May 12 PCP and Public Health COVID Update

By Robert L. Moore, MD, MPH, MBA, Chief Medical Officer

Last Thursday, California released the details of its previously announced “resilience roadmap,” giving requirements and recommendations for safely allowing resumption of activities based on public health risk.  This roadmap starts to give us some longer-term understanding of how the future will unfold in the months ahead. Stages 2 is fairly detailed now; stages 3 and 4 will have additional detail added later.  County health departments have been given important responsibilities in this process, ensuring sufficient community testing to allow opening up to occur, overseeing local implementation of the planning, workplace changes, and citizen communication.  We appreciate the difficult tradeoffs they are balancing in their decision-making; thank you!

The governor’s office is now shifting focus to developing strategies to address the massive budget shortfall being faced next year; their “May Revise” of the budget is due soon.  All programs that rely on state funding (education, health, public safety, transportation) are concerned about what cuts the state will use to prepare a balanced budget.

As of last week, six counties in the PHC service area (Marin, Sonoma, Napa, Yolo, Mendocino and Humboldt) now have mandates for facial coverings/masks when indoors or in crowded outdoor areas where physical distancing cannot be maintained.  Local community groups have stepped up to provide masks/facial coverings to vulnerable populations, including the homeless.  This demonstrates that a community need, combined with community spirit can ensure community-wide adherence to such requirements.

Here are a selection of updates gathered in the last 12 days, which we thought you would find helpful.  Thanks to everyone for sending suggestions and feedback!

  1. Policy updates
    1. Verizon offers FCC grants to promote telehealth deployment.  Since it is a federal grant program, the paperwork and steps are rather complicated.  See the online application to get started.
    2. Congregate living environments have been particularly susceptible to COVID outbreaks across the U.S.  The CDC has posted guidance for owners/managers of these facilities to prevent spread of COVID-19.  Please pass this on to the managers of facilities where your patients live.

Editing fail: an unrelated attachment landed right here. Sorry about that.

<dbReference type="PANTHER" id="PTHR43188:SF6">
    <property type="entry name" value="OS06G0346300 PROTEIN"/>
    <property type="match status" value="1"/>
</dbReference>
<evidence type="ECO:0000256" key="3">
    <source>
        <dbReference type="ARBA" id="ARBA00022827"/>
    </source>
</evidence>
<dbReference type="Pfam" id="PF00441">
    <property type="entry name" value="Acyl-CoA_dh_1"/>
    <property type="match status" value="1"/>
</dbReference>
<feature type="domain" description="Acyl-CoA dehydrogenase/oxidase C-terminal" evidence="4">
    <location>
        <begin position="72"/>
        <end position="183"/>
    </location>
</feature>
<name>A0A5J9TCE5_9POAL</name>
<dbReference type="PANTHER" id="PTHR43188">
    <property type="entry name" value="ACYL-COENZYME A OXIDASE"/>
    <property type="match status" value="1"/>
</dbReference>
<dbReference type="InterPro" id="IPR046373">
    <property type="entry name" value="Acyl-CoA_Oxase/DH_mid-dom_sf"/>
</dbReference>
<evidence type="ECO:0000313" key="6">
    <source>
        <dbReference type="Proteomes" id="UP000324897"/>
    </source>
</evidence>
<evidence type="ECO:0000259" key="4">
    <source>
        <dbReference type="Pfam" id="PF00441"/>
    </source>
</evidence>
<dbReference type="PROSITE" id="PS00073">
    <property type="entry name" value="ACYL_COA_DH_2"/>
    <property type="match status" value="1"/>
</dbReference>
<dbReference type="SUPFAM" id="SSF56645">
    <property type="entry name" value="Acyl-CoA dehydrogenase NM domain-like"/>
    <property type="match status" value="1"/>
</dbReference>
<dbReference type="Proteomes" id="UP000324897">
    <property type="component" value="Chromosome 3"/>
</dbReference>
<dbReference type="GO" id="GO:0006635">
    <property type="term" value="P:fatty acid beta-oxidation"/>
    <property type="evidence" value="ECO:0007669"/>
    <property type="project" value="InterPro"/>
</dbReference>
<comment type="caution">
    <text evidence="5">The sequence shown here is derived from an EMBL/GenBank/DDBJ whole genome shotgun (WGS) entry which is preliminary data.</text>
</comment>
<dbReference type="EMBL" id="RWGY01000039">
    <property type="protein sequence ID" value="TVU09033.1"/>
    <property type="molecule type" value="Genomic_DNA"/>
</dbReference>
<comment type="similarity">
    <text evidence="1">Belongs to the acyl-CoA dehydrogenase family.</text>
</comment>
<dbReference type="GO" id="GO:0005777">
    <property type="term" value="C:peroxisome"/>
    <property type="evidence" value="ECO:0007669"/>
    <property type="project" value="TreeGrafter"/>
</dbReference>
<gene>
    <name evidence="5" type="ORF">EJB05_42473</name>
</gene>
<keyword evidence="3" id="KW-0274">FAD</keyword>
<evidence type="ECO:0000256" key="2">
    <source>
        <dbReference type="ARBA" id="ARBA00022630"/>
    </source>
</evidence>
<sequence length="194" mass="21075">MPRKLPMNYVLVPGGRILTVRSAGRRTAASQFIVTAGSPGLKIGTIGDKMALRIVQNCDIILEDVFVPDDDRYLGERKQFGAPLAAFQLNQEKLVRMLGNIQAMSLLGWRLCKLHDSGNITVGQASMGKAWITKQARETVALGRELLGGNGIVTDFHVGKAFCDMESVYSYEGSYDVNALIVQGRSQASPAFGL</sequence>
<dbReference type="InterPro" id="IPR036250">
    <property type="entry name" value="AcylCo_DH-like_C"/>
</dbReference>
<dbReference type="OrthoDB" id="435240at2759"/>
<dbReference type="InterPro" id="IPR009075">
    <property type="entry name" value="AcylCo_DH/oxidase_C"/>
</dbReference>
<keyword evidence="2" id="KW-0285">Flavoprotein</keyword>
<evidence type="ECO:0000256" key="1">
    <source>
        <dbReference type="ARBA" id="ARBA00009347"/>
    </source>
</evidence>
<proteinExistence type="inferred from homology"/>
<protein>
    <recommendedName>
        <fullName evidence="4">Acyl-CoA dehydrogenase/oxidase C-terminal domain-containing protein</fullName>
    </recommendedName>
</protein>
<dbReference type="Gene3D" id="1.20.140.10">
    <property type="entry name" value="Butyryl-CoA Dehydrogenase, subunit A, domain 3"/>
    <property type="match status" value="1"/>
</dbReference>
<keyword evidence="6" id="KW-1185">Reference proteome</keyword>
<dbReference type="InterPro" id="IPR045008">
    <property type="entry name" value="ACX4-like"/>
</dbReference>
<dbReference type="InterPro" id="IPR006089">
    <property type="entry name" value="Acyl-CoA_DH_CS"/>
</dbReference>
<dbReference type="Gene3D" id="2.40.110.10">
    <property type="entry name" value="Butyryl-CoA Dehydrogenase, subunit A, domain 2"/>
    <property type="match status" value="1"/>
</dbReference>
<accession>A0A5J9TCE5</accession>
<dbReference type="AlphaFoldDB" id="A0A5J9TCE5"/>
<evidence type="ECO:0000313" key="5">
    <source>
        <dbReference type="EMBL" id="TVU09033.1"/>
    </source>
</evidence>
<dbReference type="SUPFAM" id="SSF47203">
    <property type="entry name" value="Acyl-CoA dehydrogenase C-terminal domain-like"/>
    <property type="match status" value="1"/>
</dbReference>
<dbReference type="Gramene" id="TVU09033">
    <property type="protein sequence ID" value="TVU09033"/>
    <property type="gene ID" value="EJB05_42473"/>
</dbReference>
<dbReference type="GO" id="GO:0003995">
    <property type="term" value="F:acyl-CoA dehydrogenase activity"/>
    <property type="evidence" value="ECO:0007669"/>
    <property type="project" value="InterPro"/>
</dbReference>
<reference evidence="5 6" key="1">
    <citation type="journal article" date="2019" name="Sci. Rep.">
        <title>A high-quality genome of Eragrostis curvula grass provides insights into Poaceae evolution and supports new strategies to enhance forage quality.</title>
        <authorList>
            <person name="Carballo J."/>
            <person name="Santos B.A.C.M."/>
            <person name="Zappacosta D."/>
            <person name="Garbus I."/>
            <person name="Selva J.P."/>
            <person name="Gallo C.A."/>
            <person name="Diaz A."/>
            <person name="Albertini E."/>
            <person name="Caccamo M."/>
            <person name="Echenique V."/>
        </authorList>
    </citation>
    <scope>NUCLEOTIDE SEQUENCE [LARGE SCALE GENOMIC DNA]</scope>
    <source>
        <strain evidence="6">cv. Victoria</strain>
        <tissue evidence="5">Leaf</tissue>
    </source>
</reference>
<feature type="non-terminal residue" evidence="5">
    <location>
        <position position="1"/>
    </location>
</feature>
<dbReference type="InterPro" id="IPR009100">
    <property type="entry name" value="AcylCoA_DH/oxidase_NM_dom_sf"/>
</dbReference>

1. Public Health Update:  This pre-print article recalculates the estimated Ro (R-naught) of COVID-19 taking transmission of asymptomatically infected individuals into account.  Their revision increases the Ro to at least 5, with a mean likely Ro of 15.  This higher Ro helps explain the rapid spread in New York City, and the stubborn persistence of new cases and deaths in the California in spite of Public Health mitigation efforts.  The implication:  a higher level of herd immunity will ultimately be needed to eliminate outbreaks.
  1. Efficient use and access to PPE.  In previous communication, we presented some PHC-generated guidelines on re-opening outpatient medical practices.  The AMA released similar guidelines.  In our discussions with local PCPs, insufficient access to sufficient masks and other PPE is a major barrier to re-opening.  Here are some new resources:
    1. CDC guidelines on optimizing efficient use of PPE.  The Centers for Disease Control and Prevention have released optimization strategies for PPE offer options for use when PPE supplies are stressed, running low, or absent.
    2. Free PPE Decontamination for Reuse.  The State of California, in cooperation with federal partners, is offering Battelle Critical Care Decontamination Systems as a solution to the N95 shortages impacting California, which will be available to all practices, free of charge.  There was some early miscommunication indicating that it was only available for hospitals, but we have confirmed that this is not true; outpatient health care offices may also use this service.
  1. COVID Testing Updates
    1. Population Testing: Why is Open Testing a Goal?  The availability to test for SARS-CoV2 RNA is expanding steadily in our region, leading to rapid changes in local recommendations for testing.  While most PCPs are testing based on presence of symptoms or contacts with either cases or vulnerable populations, some external testing sites are encouraging anyone who wishes to be tested to get tested.  While on first blush this looks like an inefficient use of COVID tests, an interesting finding shows that there is some psychology to this policy.  When “asymptomatic” individuals who test positive are questioned, over half actually did have mild symptoms that they discounted at the time, suggesting that subconsciously these individuals were worried enough about these mild symptoms to seek out testing.
    2. Limits of “Rapid” RNA tests.  The first rapid COVID RNA test (Abbott) to come on the market has several important limitations.
      1. Once the specimen is collected, it must be run within 2 hours.